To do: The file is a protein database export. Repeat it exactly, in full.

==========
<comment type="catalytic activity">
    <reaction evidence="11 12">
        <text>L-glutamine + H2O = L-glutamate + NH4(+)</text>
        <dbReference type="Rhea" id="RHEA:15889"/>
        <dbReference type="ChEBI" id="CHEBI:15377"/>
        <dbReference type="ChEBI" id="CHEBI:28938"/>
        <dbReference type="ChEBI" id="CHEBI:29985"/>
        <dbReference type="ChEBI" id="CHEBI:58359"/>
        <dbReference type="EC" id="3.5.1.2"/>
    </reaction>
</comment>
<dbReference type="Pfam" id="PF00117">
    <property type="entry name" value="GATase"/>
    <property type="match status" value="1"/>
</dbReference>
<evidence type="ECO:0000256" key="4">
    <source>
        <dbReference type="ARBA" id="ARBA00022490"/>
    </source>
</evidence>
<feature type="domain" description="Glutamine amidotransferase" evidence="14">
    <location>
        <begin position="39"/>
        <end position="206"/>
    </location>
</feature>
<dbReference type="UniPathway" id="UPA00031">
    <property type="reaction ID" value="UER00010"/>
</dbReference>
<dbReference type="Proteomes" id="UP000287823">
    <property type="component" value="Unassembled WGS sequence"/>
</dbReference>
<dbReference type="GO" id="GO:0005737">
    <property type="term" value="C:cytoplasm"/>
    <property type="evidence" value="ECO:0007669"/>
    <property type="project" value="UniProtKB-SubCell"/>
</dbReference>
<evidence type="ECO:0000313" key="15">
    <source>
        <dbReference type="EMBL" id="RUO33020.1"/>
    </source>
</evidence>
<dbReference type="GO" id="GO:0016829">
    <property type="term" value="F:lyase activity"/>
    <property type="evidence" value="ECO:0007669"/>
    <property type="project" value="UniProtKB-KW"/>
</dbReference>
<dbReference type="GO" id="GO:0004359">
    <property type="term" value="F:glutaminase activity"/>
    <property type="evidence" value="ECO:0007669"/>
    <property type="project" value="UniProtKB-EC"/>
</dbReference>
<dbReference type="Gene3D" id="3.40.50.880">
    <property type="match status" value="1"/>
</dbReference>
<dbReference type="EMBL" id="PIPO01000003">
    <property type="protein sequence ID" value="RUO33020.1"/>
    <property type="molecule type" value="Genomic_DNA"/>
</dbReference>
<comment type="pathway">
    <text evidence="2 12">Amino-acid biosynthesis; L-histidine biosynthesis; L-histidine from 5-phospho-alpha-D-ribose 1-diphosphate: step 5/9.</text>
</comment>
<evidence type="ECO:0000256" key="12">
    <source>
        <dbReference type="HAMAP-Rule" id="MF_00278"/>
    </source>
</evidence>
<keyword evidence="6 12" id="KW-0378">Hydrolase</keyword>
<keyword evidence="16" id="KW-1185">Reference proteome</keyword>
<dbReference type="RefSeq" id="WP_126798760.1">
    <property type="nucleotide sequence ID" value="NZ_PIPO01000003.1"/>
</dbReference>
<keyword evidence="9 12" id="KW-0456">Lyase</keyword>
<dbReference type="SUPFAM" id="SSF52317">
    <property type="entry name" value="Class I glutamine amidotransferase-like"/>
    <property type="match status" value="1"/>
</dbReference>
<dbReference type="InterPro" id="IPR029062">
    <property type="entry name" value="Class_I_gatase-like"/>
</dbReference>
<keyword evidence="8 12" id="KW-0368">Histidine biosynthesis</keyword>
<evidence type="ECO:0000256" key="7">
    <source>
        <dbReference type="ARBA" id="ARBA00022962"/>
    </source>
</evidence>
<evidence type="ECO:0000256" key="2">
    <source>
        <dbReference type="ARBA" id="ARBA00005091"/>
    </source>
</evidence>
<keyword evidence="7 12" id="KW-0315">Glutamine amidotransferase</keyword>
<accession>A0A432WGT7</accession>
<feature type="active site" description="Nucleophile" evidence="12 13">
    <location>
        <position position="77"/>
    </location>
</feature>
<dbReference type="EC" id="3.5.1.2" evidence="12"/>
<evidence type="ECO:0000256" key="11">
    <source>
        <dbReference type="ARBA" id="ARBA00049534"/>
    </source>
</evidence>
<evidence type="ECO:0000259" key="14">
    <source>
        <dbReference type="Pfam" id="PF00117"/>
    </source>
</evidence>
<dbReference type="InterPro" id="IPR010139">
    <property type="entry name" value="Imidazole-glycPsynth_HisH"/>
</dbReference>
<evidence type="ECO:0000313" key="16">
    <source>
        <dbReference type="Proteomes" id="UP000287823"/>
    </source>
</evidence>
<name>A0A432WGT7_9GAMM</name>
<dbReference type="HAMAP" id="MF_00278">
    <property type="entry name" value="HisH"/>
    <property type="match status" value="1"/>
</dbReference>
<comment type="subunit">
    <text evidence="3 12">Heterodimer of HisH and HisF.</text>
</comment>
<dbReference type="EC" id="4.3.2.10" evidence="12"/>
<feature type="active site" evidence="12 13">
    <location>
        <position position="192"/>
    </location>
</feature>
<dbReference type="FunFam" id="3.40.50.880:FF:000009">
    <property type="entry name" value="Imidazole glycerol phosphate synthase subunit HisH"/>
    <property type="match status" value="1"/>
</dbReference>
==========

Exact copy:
<comment type="catalytic activity">
    <reaction evidence="11 12">
        <text>L-glutamine + H2O = L-glutamate + NH4(+)</text>
        <dbReference type="Rhea" id="RHEA:15889"/>
        <dbReference type="ChEBI" id="CHEBI:15377"/>
        <dbReference type="ChEBI" id="CHEBI:28938"/>
        <dbReference type="ChEBI" id="CHEBI:29985"/>
        <dbReference type="ChEBI" id="CHEBI:58359"/>
        <dbReference type="EC" id="3.5.1.2"/>
    </reaction>
</comment>
<dbReference type="Pfam" id="PF00117">
    <property type="entry name" value="GATase"/>
    <property type="match status" value="1"/>
</dbReference>
<evidence type="ECO:0000256" key="4">
    <source>
        <dbReference type="ARBA" id="ARBA00022490"/>
    </source>
</evidence>
<feature type="domain" description="Glutamine amidotransferase" evidence="14">
    <location>
        <begin position="39"/>
        <end position="206"/>
    </location>
</feature>
<dbReference type="UniPathway" id="UPA00031">
    <property type="reaction ID" value="UER00010"/>
</dbReference>
<dbReference type="Proteomes" id="UP000287823">
    <property type="component" value="Unassembled WGS sequence"/>
</dbReference>
<dbReference type="GO" id="GO:0005737">
    <property type="term" value="C:cytoplasm"/>
    <property type="evidence" value="ECO:0007669"/>
    <property type="project" value="UniProtKB-SubCell"/>
</dbReference>
<evidence type="ECO:0000313" key="15">
    <source>
        <dbReference type="EMBL" id="RUO33020.1"/>
    </source>
</evidence>
<dbReference type="GO" id="GO:0016829">
    <property type="term" value="F:lyase activity"/>
    <property type="evidence" value="ECO:0007669"/>
    <property type="project" value="UniProtKB-KW"/>
</dbReference>
<dbReference type="GO" id="GO:0004359">
    <property type="term" value="F:glutaminase activity"/>
    <property type="evidence" value="ECO:0007669"/>
    <property type="project" value="UniProtKB-EC"/>
</dbReference>
<dbReference type="Gene3D" id="3.40.50.880">
    <property type="match status" value="1"/>
</dbReference>
<dbReference type="EMBL" id="PIPO01000003">
    <property type="protein sequence ID" value="RUO33020.1"/>
    <property type="molecule type" value="Genomic_DNA"/>
</dbReference>
<comment type="pathway">
    <text evidence="2 12">Amino-acid biosynthesis; L-histidine biosynthesis; L-histidine from 5-phospho-alpha-D-ribose 1-diphosphate: step 5/9.</text>
</comment>
<evidence type="ECO:0000256" key="12">
    <source>
        <dbReference type="HAMAP-Rule" id="MF_00278"/>
    </source>
</evidence>
<keyword evidence="6 12" id="KW-0378">Hydrolase</keyword>
<keyword evidence="16" id="KW-1185">Reference proteome</keyword>
<dbReference type="RefSeq" id="WP_126798760.1">
    <property type="nucleotide sequence ID" value="NZ_PIPO01000003.1"/>
</dbReference>
<keyword evidence="9 12" id="KW-0456">Lyase</keyword>
<dbReference type="SUPFAM" id="SSF52317">
    <property type="entry name" value="Class I glutamine amidotransferase-like"/>
    <property type="match status" value="1"/>
</dbReference>
<dbReference type="InterPro" id="IPR029062">
    <property type="entry name" value="Class_I_gatase-like"/>
</dbReference>
<keyword evidence="8 12" id="KW-0368">Histidine biosynthesis</keyword>
<evidence type="ECO:0000256" key="7">
    <source>
        <dbReference type="ARBA" id="ARBA00022962"/>
    </source>
</evidence>
<evidence type="ECO:0000256" key="2">
    <source>
        <dbReference type="ARBA" id="ARBA00005091"/>
    </source>
</evidence>
<keyword evidence="7 12" id="KW-0315">Glutamine amidotransferase</keyword>
<accession>A0A432WGT7</accession>
<feature type="active site" description="Nucleophile" evidence="12 13">
    <location>
        <position position="77"/>
    </location>
</feature>
<dbReference type="EC" id="3.5.1.2" evidence="12"/>
<evidence type="ECO:0000256" key="11">
    <source>
        <dbReference type="ARBA" id="ARBA00049534"/>
    </source>
</evidence>
<evidence type="ECO:0000259" key="14">
    <source>
        <dbReference type="Pfam" id="PF00117"/>
    </source>
</evidence>
<dbReference type="InterPro" id="IPR010139">
    <property type="entry name" value="Imidazole-glycPsynth_HisH"/>
</dbReference>
<evidence type="ECO:0000313" key="16">
    <source>
        <dbReference type="Proteomes" id="UP000287823"/>
    </source>
</evidence>
<name>A0A432WGT7_9GAMM</name>
<dbReference type="HAMAP" id="MF_00278">
    <property type="entry name" value="HisH"/>
    <property type="match status" value="1"/>
</dbReference>
<comment type="subunit">
    <text evidence="3 12">Heterodimer of HisH and HisF.</text>
</comment>
<dbReference type="EC" id="4.3.2.10" evidence="12"/>
<feature type="active site" evidence="12 13">
    <location>
        <position position="192"/>
    </location>
</feature>
<dbReference type="FunFam" id="3.40.50.880:FF:000009">
    <property type="entry name" value="Imidazole glycerol phosphate synthase subunit HisH"/>
    <property type="match status" value="1"/>
</dbReference>